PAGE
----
Of course, he is correct. But what a killjoy. This is a fun flap, the kind that brings us together. Republicans and Democrats are frothing in unison, instead of polarizing incivilities. Together, they are all thumping righteously on the poor President. I expect he will fold or at least retreat tactically by ordering further investigation. The issue is indeed trivial. But Bush cannot escape the basic contradiction, because this dilemma is fundamental to his presidency.

A conservative blaming hysteria is hysterical, when you think about it, and a bit late. Hysteria launched Bush’s invasion of Iraq. It created that monstrosity called Homeland Security and pumped up defense spending by more than 40 percent. Hysteria has been used to realign US foreign policy for permanent imperial war-making, whenever and wherever we find something frightening afoot in the world. Hysteria will justify the “long war” now fondly embraced by Field Marshal Rumsfeld.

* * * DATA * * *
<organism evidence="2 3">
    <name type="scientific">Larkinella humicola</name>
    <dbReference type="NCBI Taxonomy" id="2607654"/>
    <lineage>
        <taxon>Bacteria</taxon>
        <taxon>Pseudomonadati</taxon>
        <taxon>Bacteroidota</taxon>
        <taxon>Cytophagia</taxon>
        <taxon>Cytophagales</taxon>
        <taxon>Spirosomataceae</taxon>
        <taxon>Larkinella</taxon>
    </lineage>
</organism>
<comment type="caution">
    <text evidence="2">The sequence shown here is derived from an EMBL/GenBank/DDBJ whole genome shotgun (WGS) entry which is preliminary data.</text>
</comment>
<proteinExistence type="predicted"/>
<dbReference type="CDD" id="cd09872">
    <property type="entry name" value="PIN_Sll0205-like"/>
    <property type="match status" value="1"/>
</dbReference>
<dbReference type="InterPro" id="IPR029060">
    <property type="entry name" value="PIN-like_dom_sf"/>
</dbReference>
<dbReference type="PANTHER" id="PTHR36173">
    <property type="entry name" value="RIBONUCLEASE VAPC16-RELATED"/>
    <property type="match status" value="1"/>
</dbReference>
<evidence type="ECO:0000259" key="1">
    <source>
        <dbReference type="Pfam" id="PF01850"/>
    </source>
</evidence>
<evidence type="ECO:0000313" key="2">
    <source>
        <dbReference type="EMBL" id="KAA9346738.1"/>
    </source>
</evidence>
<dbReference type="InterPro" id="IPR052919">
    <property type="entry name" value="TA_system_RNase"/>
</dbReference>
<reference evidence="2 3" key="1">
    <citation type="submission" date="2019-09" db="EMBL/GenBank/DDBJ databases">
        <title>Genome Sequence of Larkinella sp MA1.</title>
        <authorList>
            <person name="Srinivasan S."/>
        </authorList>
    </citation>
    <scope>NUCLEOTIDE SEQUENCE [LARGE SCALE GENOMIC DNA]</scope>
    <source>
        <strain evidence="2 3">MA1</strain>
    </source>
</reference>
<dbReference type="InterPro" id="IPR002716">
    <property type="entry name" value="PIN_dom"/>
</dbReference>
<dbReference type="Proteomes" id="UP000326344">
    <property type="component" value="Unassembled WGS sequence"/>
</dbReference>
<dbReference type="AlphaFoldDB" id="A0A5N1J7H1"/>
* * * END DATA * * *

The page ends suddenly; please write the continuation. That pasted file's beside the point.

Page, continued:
. . .
Bush was the principal author, along with his straight-shooting Vice President, and now he is hoisted by his own fear-mongering propaganda. The basic hysteria was invented from risks of terrorism, enlarged ridiculously by the President’s open-ended claim that we are endangered everywhere and anywhere (he decides where). Anyone who resists that proposition is a coward or, worse, a subversive. We are enticed to believe we are fighting a new cold war. But are we? People are entitled to ask. Bush picked at their emotional wounds after 9/11 and encouraged them to imagine endless versions of even-larger danger. What if someone shipped a nuke into New York Harbor? Or poured anthrax in the drinking water? OK, a lot of Americans got scared, even people who ought to know better.

So why is the fearmonger-in-chief being so casual about this Dubai business?